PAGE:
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JOBBERS AND CONTRACTORS
Top: Garment Center Street Scene, 1938. NYC Department of Records, Municipal Archives.
Bottom left: "Men pulling racks of clothing on busy sidewalk in Garment District, New York City," 1955. Library of Congress.
Bottom right: US Office of War Information. Stockroom of clothing manufacturer, 1944. Courtesy of Museum of the City of New York.
The structure of the ladies' garment industry in New York is extremely complicated. In the early 20th century, many factories were "inside shops"; that is, businesses in which, under one roof, goods were designed, fabricated, marketed, and shipped. These manufacturers often employed large numbers of workers. By the 1920s, however, only a few inside shops survived, generally producing high-end garments. Many of these were located in the Garment Center Capitol.
The jobber-contractor system replaced the inside shop. Jobbers controlled production, chose designs and fabrics, sometimes cut the cloth, and marketed a clothing line, but they did not manufacture the garments (although, ironically, they were often called "manufacturers"). The jobbers hired contractors who actually sewed the garments. Each jobber might work with multiple contractors and each contractor sought commissions from as many jobbers as possible. The system was advantageous to the jobbers and benefitted some contractors, but workers generally opposed it since competition for orders among contractors cut profit margins and wages suffered as a result.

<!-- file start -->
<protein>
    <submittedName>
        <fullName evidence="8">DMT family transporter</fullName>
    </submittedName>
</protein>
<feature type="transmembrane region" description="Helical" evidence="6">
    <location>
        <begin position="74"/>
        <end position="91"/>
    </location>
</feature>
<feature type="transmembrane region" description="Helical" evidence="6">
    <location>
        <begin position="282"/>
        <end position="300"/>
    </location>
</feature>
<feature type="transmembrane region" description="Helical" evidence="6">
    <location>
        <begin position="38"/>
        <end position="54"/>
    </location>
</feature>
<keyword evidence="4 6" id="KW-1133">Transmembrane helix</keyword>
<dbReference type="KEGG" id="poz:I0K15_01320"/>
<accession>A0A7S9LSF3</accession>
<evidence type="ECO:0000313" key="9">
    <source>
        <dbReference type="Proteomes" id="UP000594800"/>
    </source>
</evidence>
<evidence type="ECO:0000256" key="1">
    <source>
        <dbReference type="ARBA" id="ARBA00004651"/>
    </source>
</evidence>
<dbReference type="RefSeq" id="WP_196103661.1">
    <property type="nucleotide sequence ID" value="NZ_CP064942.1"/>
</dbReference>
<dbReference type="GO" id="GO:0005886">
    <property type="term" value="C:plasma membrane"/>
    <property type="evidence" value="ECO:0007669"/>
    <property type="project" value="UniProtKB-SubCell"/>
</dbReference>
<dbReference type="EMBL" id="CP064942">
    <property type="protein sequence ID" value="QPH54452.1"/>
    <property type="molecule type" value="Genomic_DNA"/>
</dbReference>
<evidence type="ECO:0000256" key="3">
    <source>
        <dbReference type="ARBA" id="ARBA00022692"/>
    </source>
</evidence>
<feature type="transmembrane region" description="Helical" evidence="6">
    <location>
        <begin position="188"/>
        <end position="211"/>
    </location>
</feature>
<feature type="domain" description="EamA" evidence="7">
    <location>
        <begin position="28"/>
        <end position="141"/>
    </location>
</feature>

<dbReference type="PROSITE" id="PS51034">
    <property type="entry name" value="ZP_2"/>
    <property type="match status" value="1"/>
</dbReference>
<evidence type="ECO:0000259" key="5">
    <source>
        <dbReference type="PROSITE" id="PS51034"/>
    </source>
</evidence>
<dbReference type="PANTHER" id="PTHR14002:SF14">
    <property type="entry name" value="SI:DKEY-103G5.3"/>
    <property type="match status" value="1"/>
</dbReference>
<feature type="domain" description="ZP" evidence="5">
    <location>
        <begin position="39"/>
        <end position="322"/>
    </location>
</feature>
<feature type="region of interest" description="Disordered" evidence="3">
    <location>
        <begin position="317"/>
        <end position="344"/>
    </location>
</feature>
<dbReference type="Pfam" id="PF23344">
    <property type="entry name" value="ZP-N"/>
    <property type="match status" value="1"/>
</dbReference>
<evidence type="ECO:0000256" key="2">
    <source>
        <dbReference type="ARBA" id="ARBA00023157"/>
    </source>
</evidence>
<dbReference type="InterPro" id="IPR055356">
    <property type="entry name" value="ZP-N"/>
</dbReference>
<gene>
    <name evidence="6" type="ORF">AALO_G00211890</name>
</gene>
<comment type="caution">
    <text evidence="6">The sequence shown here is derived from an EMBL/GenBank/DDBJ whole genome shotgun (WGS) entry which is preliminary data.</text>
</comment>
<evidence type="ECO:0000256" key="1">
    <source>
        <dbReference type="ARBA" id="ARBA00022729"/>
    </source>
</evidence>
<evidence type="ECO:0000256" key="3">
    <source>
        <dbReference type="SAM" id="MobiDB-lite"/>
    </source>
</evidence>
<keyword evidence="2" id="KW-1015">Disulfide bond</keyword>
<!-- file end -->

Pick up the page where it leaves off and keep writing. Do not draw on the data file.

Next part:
The structure of the jobber-contractor system also meant that the components of an article of clothing often moved from one building to another. Fabric was delivered to the jobber, where it was either cut or sent directly to one or more contractors; accessories, such as fur cuffs and collars, buttons, bows, and belts came from other factories; finished items returned to the jobber to be stored in stockrooms or sent to retail stores. This complex of multiple interconnected, but separate units explains the congestion on the district's streets. Trucks lined every curb, and mobile racks and carts were pulled through the streets, moving items between the various involved in design, production, and sales.